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Robert, I share your pain: Jerry Springer delivering the law-school commencement address, a hastily withdrawn honorary doctorate for an anti-American race baiter, and the ongoing employment of unrepentant terrorist Bernardine Dohrn … it’s enough to make a young alumnus ignore those fundraising letters, isn’t it?
At least NU president Henry Bienen had the wherewithal to rescind the honorary degree offer, prompting Wright to complain, “[Bienen] called and told me he was withdrawing the degree because I was not patriotic.” It’s been a rough few days for the Reverend. Kicked to the curb by Obama, and now NU. Good thing he’s known for his placid temperament.

Re: Dr. Wright



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Ah, my alma mater, at it again…

As to why they’d offer an honorary degree, here’s something from the student daily paper. Those “faculty committees”:

Northwestern University’s statement on the degree offer to Rev. Jeremiah Wright:
“Earlier this academic year, acting on the recommendation of faculty committees, Northwestern University extended an invitation to the Rev. Dr. Jeremiah Wright, former senior minister of Trinity United Church of Christ in Chicago, to receive an honorary degree at Northwestern’s Commencement in June. … In light of the controversy around Dr. Wright and to ensure that the celebratory character of Commencement not be affected, the University has withdrawn its invitation.”

Here are some more details on NU honorary degrees.

Obama was a hero at NU before he ran for president (he gave my 2006 class’s commencement address), so I imagine people figured that his pastor, Wright, was for Hope and Change as well.

Alternatively, Northwestern Law is having Jerry Springer give the 2008 commencement address, so it could have just been plain bad judgment.

Dr. Wright



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Northwestern U. had planned to give Jeremiah Wright an honorary degree in June, but it has just revoked the offer on account of the “controversy” surrounding him. That’s a good decision, but it begs a question: Why on earth did Northwestern decide to give Wright an honorary degree in the first place?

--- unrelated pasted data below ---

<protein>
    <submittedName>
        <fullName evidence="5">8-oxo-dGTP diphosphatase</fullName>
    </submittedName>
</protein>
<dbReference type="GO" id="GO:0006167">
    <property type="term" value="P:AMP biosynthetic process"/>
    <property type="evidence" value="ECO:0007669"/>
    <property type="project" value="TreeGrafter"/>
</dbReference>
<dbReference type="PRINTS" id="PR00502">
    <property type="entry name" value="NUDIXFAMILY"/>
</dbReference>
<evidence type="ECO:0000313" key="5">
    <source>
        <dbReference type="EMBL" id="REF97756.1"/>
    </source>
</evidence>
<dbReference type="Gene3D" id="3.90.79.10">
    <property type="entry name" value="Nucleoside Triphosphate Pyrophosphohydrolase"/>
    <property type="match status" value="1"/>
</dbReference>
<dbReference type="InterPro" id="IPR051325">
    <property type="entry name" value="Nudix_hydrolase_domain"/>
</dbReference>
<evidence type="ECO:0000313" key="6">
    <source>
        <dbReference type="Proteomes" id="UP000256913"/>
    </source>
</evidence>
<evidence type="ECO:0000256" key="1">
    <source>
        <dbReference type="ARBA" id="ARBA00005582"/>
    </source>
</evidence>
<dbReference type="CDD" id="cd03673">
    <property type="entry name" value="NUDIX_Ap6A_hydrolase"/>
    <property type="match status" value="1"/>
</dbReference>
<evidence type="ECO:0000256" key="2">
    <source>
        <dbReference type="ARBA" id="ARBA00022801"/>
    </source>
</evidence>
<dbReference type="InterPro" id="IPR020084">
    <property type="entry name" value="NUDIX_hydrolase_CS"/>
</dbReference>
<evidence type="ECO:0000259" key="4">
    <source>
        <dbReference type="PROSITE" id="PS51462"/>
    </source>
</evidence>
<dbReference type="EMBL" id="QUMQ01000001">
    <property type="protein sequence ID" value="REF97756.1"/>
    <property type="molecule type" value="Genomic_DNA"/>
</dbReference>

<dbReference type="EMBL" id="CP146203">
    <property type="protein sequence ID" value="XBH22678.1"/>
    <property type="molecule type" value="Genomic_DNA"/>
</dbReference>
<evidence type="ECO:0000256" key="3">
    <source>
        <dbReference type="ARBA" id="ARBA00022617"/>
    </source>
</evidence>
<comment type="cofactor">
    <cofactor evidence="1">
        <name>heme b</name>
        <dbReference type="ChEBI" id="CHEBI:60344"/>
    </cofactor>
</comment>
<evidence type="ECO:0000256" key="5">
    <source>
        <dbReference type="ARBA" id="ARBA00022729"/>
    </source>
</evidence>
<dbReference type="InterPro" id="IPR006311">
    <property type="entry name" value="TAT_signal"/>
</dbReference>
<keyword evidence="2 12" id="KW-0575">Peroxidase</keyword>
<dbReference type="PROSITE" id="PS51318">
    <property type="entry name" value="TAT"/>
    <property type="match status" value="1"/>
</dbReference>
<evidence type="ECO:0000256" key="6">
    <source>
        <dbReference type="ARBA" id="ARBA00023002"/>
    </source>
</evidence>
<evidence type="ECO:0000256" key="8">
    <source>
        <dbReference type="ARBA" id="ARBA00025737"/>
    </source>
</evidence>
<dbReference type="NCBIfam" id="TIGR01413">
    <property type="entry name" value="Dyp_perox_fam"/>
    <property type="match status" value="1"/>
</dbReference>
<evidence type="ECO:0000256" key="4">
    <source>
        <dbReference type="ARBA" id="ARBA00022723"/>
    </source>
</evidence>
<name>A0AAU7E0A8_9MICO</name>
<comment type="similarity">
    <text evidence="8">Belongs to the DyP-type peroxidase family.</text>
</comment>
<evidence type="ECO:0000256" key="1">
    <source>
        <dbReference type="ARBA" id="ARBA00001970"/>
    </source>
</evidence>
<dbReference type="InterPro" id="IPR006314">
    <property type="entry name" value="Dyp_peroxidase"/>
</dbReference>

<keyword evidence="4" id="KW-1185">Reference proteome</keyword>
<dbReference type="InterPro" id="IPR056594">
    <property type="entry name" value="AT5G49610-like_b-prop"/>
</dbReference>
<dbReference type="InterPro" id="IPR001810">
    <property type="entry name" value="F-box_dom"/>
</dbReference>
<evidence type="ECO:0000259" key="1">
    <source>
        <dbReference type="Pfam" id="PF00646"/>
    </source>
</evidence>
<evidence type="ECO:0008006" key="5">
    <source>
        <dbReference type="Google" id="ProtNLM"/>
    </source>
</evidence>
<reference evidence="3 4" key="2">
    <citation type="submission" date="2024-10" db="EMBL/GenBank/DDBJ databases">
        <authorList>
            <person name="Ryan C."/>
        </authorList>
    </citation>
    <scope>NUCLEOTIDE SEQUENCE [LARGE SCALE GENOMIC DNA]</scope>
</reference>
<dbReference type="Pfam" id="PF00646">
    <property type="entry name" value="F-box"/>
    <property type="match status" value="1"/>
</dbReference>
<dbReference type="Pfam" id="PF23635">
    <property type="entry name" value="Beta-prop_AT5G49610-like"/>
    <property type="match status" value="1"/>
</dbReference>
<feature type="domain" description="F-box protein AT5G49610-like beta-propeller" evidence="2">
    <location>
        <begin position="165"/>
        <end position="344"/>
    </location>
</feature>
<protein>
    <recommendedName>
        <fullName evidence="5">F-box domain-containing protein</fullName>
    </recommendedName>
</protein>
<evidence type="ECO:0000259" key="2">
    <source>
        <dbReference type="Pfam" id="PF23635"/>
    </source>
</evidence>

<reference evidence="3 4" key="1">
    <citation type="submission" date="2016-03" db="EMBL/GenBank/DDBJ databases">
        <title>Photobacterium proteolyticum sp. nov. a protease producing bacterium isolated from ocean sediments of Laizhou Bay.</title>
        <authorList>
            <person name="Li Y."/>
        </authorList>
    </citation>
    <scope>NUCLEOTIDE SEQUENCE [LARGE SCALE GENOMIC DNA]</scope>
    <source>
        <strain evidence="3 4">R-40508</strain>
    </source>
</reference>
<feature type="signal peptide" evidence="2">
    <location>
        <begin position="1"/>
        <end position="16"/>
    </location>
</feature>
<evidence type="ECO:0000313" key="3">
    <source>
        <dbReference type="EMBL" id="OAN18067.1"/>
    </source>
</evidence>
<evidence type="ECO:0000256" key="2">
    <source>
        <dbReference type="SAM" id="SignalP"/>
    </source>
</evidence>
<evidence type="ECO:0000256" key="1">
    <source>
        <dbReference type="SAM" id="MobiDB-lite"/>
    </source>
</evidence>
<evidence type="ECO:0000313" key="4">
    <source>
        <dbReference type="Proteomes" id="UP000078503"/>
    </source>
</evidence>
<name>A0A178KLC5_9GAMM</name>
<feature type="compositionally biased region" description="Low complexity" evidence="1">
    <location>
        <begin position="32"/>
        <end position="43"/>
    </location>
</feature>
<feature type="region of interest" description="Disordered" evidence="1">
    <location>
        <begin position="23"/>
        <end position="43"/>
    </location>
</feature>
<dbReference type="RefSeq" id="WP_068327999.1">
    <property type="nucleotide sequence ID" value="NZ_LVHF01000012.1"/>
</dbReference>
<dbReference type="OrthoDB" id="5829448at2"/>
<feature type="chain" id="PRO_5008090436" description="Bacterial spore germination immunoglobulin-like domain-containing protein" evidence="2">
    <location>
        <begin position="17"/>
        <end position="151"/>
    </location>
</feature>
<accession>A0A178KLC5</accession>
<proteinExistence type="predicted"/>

No Fighting Irish Need Apply



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This is one of the worst cases of political correctness I’ve ever read about:

In November 2007, Sampson—who works in the school’s janitorial department and is ten credits away from a degree in communications—was notified by Lillian Charleston of IUPUI’s Affirmative Action Office (AAO) that two co-workers had filed a racial harassment complaint against him. The AAO alleged that by reading a book on the KKK in the break room, Sampson had engaged in racial harassment. Sampson attempted to explain that the book, written by Todd Tucker, was a historical account of the events on two days in May 1924, when a group of Notre Dame students fought with members of the Ku Klux Klan. His explanation was dismissed, and he later received a letter from Charleston that determined he was guilty of racial harassment. Charleston wrote that his failures included “openly reading the book related to a historically and racially abhorrent subject.”

The story appears to have a happy ending. Read FIRE’s press release here

Academics’ Political Donations



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Green Pasture for Litigation Addicts?



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A former lecturer at Dartmouth, Priya Venkatesen, has informed her former freshman students that she will sue them for harassment and discrimination. She alleges they bombarded her ceaselessly with “hostility, nastiness and anti-intellectualism.” Heavens, reports the New York Post, some members of the class even clapped when one student disagreed with her.

One doubts that harassment charges on the basis of such complaints as mean-spirited applause will stick. But, you never know. Maybe this case will open new and heretofore unimagined vistas in the academic world of speech codes, politically correct curricula, and promiscuous litigation.

Very Final Thought on Race vs. Ethnicity



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I’m not seeing how it makes “ethnicity” redundant. Ethnicity does not necessarily have anything at all to do with genetics: Merriam-Webster defines “ethnic” as “of or relating to large groups of people classed according to common racial, national, tribal, religious, linguistic, or cultural origin or background.”

As a real-world example, Hispanic is an ethnicity, not a race, and it’s basically useless in DNA terms — Hispanics can descend from the Spanish, from people conquered by the Spanish, from black slaves purchased by the Spanish, or from any combination of them. In other words, they can have different races. These racial categories — the common stock, the partly inbred extended families — are the ones that DNA can determine.

Still a Marked Woman



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Ayaan Hirsi Ali gave an invite-only speech at Harvard today, and security was apparently tighter than it was for Pervez Musharraf’s appearance at the university!

Attendees had to check in twice, showing a photo ID to a guard out front, getting a name badge, then showing an ID again to a guard just outside the conference room. There was also a uniformed police presence for the duration. 

It amazes me that the threat to Hirsi Ali to is still so great that the level of security was deemed warranted.